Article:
Fossil fuels - Oil, Coal, Gas Earth science for schools by Moorland School


Crude oil, natural gas and coal are fossil fuels. Fossil fuels are very precious resources because they are non-renewable (once they're used, that's it!). We can also make lots of organic chemicals from them, needed to make products such as paints, detergents, polymers (including plastics), cosmetics and some medicines.

Fossil fuels were formed from the fossillized remains of dead plants and animals that once lived millions of years ago. Oil and natural gas are the products of the deep burial and decomposition of dead plants and animals. Heat and pressure, in the absence of oxygen, transform the decomposed material into tiny pockets of gas and crude oil. The oil and gas then migrates through the pores in the rocks to eventually collect in reservoirs.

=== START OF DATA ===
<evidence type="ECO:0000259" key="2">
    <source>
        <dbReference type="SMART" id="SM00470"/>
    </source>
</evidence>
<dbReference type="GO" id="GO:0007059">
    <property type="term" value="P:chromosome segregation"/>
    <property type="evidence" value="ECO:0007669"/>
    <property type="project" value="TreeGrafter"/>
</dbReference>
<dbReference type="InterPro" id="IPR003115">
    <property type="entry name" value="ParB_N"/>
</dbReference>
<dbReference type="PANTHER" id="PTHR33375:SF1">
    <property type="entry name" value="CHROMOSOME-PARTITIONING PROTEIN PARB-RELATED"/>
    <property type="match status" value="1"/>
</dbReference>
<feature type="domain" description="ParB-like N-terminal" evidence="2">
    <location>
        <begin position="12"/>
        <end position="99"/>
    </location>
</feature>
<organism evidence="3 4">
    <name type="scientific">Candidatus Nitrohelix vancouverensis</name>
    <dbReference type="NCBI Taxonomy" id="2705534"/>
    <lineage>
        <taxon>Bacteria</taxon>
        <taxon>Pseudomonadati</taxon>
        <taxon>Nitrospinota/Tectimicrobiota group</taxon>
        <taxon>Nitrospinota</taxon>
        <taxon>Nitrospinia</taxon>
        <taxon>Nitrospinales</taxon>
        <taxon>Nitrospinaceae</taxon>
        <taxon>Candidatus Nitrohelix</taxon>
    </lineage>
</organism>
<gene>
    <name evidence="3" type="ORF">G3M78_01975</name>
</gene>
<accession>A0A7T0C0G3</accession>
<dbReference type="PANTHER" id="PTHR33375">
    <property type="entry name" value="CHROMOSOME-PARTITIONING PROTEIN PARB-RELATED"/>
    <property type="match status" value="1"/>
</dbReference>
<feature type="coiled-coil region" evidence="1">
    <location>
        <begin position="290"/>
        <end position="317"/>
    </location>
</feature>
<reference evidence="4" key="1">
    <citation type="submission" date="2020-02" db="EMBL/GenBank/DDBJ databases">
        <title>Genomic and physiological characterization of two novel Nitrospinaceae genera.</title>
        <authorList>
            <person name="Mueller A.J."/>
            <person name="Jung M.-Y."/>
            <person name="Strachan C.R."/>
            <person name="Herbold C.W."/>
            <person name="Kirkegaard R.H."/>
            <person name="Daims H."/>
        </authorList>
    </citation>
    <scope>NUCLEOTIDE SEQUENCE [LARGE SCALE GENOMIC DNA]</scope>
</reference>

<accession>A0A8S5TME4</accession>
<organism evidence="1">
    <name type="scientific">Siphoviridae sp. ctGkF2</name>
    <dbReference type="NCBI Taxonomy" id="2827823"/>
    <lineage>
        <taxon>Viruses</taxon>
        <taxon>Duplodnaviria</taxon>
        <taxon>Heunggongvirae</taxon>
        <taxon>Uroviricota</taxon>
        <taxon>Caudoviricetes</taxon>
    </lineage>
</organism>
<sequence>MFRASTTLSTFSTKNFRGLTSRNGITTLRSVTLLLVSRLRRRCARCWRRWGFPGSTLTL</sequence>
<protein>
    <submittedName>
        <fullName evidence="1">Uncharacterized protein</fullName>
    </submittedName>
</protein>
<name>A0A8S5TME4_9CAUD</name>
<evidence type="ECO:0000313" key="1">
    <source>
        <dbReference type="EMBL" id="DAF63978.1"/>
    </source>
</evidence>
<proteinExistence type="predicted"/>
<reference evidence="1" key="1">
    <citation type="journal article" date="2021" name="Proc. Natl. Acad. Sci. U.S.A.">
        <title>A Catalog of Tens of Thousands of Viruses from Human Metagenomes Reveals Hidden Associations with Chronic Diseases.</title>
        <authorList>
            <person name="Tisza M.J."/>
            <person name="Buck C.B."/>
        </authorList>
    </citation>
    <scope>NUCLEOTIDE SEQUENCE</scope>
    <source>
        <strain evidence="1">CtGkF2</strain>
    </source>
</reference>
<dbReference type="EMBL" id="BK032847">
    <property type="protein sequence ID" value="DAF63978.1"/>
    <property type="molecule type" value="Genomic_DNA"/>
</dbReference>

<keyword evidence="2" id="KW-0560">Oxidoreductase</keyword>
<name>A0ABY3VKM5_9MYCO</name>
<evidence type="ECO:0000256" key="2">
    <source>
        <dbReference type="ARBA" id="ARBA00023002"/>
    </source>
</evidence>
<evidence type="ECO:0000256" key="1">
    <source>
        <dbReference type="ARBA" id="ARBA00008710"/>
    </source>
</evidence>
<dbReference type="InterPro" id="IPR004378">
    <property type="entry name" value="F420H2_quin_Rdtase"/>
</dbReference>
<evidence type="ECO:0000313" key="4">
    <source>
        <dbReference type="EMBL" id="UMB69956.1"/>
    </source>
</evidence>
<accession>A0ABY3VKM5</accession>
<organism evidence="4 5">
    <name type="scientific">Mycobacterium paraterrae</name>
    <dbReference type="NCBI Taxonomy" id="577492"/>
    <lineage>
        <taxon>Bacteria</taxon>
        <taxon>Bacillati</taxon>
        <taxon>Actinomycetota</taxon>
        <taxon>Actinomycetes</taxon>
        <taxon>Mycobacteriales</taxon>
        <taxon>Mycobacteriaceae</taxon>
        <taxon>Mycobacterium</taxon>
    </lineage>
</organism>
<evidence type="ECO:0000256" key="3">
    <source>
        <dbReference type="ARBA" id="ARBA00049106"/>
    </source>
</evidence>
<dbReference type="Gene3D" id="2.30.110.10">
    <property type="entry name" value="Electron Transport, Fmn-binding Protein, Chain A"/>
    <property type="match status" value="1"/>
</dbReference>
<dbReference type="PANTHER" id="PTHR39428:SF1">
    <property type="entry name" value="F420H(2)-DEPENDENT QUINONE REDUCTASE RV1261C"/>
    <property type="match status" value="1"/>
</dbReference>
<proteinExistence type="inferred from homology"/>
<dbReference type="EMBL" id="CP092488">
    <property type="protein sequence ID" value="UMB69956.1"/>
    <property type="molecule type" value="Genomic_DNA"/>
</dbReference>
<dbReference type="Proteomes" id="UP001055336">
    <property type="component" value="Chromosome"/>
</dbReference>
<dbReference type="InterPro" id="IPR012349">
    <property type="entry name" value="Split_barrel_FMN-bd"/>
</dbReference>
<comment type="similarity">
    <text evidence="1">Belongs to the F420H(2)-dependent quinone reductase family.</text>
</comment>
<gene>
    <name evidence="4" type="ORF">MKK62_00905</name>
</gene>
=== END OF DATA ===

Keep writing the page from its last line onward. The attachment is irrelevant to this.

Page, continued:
Coal comes mainly from dead plants which have been buried and compacted beneath sediments. Most coal originated as peat in ancient swamps created many millions of years ago.

What is crude oil?

Crude oil is a complex mixture of hydrocarbons with small amounts of other chemicals such as sulphur. The crude oil is useless as a mixture and must be sent to an oil refinery to be separated. Crude oils from different parts of the world, or even from different depths in the same oilfield, contain different mixtures of hydrocarbons and other compounds. This is why they vary from light coloured volatile liquids to thick, dark oils.

What is natural gas?

A methane molecule Natural gas is a mixture of hydrocarbons with small molecules. These molecules are made of atoms of carbon and hydrogen. For example, natural gas used in the home is mainly methane, CH 4.

What is a hydrocarbon?

Hydrocarbons only contain hydrogen and carbon atoms. There are two main chemical families of hydrocarbons - the alkanes and the alkenes. Thousands of synthetic products can be manufactured from hydrocarbons with many different properties. Click here for some more info on polymers and plastics.


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